memory safe, type safe. So it’s an interesting
data point. That brings me to my question. Modern machines depend a lot
on the CPU caches for performance. And garbage collection
algorithms tend to lose cache very rapidly. I was wondering how you handled that engineering trade-off? ROB PIKE: Well I sort of half
answered the question before. The thing is that if you– a garbage collector
isn’t free. If you have a garbage collector,
there’s an overhead to run it. There’s no question
about that. There’s also an overhead if
you’re a programmer and you don’t have a garbage collected
language to manage the memory. And we decided to make the
trade-off away from putting a load on the program, which means
the garbage collector has to be there. And also, for concurrent
languages, garbage collector’s a must because you can’t be
dealing with multiple threads, dealing with multiple bits
of memory and figuring out who owns what. But in return for that,
you have complete control over memory. So if you understand that it’s
a garbage collected language, which you should if
you’re writing performance intensive code. And you understand what the
costs are for allocating and freeing memory, it’s possible to
construct your app so that it does only the minimum amount
of allocation beyond what’s necessary. And so it ends up being in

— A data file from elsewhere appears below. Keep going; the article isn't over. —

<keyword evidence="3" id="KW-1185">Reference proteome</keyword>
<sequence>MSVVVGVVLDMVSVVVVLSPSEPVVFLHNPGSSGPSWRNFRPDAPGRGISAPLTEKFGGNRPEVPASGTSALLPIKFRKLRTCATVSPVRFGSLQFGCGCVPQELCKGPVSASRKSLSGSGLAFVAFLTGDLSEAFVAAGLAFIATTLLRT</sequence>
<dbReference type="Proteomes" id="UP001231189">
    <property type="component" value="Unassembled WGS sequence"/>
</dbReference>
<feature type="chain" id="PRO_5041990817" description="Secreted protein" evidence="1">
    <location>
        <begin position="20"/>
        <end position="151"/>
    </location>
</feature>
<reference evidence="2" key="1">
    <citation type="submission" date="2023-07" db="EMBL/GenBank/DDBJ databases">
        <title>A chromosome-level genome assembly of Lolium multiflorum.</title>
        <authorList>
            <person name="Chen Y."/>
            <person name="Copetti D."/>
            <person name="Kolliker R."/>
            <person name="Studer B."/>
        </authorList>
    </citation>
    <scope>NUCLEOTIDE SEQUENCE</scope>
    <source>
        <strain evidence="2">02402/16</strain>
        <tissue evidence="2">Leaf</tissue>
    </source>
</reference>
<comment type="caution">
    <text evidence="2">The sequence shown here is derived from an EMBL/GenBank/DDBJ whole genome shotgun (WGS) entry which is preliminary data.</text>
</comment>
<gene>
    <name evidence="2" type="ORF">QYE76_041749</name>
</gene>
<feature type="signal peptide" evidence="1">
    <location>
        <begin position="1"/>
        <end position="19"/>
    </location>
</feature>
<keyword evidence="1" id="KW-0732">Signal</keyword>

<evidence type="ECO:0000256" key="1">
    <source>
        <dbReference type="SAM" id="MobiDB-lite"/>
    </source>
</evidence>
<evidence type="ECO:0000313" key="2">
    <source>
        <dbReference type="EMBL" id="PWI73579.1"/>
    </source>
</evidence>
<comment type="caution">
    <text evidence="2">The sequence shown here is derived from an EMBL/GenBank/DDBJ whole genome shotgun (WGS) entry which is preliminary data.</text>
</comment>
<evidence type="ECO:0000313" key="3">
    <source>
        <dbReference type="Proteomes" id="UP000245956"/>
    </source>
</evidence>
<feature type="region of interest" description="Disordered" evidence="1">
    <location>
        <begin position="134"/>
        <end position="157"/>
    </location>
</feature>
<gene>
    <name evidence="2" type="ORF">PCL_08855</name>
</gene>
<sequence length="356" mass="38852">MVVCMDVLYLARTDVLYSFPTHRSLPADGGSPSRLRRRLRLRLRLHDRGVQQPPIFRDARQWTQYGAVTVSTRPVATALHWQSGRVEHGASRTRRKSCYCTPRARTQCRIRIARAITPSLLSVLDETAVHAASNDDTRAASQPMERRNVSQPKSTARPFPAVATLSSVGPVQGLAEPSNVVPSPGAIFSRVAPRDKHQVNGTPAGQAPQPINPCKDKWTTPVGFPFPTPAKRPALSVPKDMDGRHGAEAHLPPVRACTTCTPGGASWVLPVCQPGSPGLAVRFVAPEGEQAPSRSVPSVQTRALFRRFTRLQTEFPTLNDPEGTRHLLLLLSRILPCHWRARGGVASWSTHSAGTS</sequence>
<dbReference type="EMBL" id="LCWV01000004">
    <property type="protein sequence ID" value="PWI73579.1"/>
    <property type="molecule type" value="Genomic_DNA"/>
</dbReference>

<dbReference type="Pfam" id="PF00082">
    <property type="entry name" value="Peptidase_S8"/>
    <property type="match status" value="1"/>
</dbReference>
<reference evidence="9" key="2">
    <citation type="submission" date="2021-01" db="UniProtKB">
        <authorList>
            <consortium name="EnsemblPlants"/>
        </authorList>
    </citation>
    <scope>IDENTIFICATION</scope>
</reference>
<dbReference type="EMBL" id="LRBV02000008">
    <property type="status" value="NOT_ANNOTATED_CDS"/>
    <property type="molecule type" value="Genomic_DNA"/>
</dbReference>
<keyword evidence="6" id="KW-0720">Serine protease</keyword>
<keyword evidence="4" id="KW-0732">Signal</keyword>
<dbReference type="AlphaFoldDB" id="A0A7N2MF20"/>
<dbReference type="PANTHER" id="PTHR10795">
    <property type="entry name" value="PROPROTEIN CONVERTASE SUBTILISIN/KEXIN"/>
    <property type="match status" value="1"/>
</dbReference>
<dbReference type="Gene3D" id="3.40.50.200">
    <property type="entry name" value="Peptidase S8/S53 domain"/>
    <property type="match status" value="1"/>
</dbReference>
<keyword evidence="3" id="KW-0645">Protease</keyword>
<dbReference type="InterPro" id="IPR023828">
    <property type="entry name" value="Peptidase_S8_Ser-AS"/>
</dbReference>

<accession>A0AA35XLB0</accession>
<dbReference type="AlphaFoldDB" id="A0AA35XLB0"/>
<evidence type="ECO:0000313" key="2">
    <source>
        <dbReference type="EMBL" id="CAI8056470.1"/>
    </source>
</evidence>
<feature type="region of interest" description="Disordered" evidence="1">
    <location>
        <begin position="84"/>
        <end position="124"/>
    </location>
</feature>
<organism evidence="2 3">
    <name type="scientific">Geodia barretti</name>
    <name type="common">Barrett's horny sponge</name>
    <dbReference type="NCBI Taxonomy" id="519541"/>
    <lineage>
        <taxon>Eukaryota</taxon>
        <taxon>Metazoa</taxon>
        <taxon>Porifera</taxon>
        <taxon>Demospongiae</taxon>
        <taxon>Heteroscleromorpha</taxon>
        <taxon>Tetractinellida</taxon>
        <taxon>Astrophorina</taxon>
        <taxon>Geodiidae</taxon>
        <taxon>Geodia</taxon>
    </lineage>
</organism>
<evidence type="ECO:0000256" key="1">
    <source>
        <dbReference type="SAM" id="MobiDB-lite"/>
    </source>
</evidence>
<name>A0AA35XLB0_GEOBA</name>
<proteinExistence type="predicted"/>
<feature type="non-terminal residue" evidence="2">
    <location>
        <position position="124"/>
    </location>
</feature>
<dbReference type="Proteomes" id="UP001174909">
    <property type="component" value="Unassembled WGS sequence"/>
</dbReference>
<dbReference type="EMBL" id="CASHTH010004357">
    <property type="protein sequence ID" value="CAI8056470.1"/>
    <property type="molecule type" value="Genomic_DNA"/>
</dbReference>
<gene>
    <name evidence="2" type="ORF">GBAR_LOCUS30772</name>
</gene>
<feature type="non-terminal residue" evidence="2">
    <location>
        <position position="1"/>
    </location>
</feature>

principle, as efficient as say, a C program. And you have to know what you’re
doing to get that. But at least it’s possible. Whereas, in a language like Java
where you just have to let the system deal with the
memory, it’s much harder to control allocation. For instance, if you get a
client request, in principle, you can put everything you need
into a single allocation and let the thing handle that. It’s not easy to do that. But in principle. you could do a
single allocation per client and make it work. I mean I think that’d be
really a challenge. But you could do it. Whereas, it’s not even possible
in most garbage collected languages. So we try to help you out. ANDREW GERRAND: Somebody
at the back. GWT and Android would be nice
places to see Go show up next. ROB PIKE: Yes, they would. Any time line plans,
skunk works? ROB PIKE: Can’t talk about it. So can you talk a little but
more about the compiler that’s used on Google App Engine? Is it open source also? ROB PIKE: It’s open
source, yes. The compiler’s open source. It is the bizarrely
named 6g compiler. So it’s a 64 bit, x86 compiler
written in C, but it compiles Go code into– after the linker, a statically
linked binary that just gets deployed as the binary. So you upload your source
and it gets compiled by this cloud. If you go to golang.org you’ll
find the links to the open source place. It’s code.google.com/p/go. And the compiler’s there. So fully open sourced compiler,
live, everything . It’s all open source. So another question
about scripting. We’d like to see it run in
the browser too, Go. ROB PIKE: So would we. OK. ROB PIKE: Believe me,
we’re on your side. We really are. Any more questions? Has our surprise arrived? Yes? ANDREW GERRAND: Yeah. [UNINTELLIGIBLE PHRASE] ROB PIKE: Was that a yes? OK. ANDREW GERRAND: Was that–
it was a yes. ROB PIKE: Was a yes. OK, as you leave, don’t forget
to talk about what you heard here on Twitter. Check the feedback forms out. And also, you may find there’s
a collection of gophers waiting outside for everybody. [APPLAUSE] ROB PIKE: Thanks everybody
for coming. Have fun.

Danny Hutson